According to the Capital Weather Gang, more than five inches of rain fell in the District last week. The average rainfall for the entire month of May? 3.99 inches. On six consecutive days, we received at least .4 inches of rain. That lengthy stretch with so much rain is a record.
And that report covers only the week until Friday. By the time the rain stopped and the sun emerged Sunday, Marjorie Rachlin’s rain gauge measured 6.5 inches. (And here’s an update with the official tally through Saturday: eight straight days of rain, a record seven days with at least .4 inches logged, 6.14 inches in total.)
Our local streams are at capacity – and then some. I went out Thursday, Friday and Saturday to take a look.
Around here, most of the water streaming down sidewalks and roadways ends up in Soapstone or Broad Branch Streams, which then empty into Rock Creek.
Storm drains at Linnean Avenue and Tilden Street direct water underground directly into Rock Creek Park.
On Thursday, May 17th, Soapstone Creek was a torrent, with impassable crossings due to the volume and strength of the rushing water. Water was coming from makeshift streamlets and storm drains.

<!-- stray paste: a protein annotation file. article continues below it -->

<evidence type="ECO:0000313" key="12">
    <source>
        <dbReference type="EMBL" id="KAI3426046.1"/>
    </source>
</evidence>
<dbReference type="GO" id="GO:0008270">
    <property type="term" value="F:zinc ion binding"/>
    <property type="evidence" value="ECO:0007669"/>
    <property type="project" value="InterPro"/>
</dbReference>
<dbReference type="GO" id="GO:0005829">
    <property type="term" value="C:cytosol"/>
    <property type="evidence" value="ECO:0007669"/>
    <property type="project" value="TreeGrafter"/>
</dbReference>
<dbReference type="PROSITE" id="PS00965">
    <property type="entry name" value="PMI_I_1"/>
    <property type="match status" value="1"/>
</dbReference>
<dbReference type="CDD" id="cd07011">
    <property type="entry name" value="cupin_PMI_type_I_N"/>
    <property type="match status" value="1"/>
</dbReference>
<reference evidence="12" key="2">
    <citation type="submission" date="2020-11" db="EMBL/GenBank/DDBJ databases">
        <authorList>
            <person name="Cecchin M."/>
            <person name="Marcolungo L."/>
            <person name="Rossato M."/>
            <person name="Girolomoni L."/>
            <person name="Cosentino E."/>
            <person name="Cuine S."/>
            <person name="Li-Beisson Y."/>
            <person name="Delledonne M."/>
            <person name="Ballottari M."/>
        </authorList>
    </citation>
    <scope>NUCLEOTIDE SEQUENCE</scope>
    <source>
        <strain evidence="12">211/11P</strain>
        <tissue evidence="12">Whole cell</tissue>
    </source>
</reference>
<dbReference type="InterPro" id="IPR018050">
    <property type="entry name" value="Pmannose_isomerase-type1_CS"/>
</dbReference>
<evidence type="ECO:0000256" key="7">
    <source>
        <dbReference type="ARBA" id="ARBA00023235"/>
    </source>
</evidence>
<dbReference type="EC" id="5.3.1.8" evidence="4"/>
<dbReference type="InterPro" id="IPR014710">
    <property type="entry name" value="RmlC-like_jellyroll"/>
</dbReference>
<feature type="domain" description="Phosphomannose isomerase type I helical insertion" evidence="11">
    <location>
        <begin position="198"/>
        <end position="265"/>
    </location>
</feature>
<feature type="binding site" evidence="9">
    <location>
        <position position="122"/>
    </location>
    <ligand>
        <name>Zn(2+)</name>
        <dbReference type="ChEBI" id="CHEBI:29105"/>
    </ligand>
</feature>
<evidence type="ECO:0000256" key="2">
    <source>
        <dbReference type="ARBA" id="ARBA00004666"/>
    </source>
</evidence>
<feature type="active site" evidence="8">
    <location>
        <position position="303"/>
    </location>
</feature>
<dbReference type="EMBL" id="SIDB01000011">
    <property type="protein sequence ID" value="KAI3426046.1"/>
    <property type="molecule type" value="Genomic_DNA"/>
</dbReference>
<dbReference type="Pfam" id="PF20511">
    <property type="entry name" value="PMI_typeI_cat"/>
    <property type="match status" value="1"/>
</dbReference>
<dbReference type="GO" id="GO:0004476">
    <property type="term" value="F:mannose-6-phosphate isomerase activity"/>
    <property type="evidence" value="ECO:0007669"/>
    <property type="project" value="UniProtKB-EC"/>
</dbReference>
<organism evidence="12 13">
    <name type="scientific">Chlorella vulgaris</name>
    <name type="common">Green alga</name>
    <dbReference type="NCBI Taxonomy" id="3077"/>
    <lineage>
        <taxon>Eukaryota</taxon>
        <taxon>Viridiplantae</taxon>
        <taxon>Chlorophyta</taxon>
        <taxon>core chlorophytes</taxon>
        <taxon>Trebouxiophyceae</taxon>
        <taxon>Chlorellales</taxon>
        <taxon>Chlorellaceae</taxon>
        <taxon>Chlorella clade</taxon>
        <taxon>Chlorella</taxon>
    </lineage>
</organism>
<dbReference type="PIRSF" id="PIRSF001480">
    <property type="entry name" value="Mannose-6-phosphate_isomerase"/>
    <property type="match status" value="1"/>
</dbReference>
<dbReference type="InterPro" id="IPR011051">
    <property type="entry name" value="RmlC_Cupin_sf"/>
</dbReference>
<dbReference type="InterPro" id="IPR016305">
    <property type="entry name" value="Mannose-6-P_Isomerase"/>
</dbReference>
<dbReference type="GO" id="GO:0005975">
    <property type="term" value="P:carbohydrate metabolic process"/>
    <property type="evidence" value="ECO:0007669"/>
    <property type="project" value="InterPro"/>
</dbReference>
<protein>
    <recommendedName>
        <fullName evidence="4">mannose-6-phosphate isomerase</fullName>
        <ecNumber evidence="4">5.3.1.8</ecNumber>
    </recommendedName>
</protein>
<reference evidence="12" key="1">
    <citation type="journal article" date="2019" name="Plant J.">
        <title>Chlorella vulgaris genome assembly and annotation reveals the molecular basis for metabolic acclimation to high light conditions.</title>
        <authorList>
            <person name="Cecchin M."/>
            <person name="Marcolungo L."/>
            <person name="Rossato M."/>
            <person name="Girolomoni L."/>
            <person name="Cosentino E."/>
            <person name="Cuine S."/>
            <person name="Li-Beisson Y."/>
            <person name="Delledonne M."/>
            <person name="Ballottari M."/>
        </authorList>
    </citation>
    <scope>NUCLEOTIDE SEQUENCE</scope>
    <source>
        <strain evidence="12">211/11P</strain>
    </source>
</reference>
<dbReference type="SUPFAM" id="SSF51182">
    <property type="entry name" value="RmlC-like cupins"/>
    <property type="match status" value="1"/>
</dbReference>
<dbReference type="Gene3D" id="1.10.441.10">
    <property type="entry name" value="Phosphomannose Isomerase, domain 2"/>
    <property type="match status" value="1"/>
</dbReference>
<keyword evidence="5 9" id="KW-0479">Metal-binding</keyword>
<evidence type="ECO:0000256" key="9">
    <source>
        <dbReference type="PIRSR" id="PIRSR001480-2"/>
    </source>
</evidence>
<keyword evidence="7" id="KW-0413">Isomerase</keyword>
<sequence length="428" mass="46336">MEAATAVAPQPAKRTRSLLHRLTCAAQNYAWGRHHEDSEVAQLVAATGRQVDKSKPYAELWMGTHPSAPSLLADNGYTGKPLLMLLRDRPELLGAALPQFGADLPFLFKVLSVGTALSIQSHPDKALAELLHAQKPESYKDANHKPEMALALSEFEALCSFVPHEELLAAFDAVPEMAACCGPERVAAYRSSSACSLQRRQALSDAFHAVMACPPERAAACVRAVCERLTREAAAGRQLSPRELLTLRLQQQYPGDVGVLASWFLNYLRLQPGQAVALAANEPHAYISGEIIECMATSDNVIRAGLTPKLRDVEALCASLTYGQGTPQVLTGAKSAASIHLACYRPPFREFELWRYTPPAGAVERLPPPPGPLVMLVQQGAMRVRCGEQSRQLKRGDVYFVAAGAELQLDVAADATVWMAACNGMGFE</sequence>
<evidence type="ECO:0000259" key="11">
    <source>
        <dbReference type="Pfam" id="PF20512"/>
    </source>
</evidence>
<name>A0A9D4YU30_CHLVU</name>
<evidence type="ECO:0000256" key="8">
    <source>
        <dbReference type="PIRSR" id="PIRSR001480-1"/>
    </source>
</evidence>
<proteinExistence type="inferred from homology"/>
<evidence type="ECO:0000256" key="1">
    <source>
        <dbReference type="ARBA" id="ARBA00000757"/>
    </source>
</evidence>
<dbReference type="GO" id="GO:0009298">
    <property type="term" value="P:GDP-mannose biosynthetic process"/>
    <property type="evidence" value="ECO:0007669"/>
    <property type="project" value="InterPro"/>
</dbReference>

It appeared that Soapstone did not jump over onto Broad Branch Road though the level of the water was almost at the top point of the culvert on the Broad Branch Stream side.
The Broad Branch roadbed looked like it is taking a beating between Brandywine Street and the Soapstone Creek culvert. The creek is closest to the roadway here.
The daylighted section of Broad Branch Stream to the east and west of Linnean Avenue was full of water. The west side ponds had flooded into each other. It looked like a wetlands area. It was the fullest I had seen them in quite a while.
The flow of stormwater is slowed here, by design, to combat erosion and filter pollutants before they reach Rock Creek. And they will continue to be put to the test. There are thunderstorms predicted for the coming week, and also more flooding.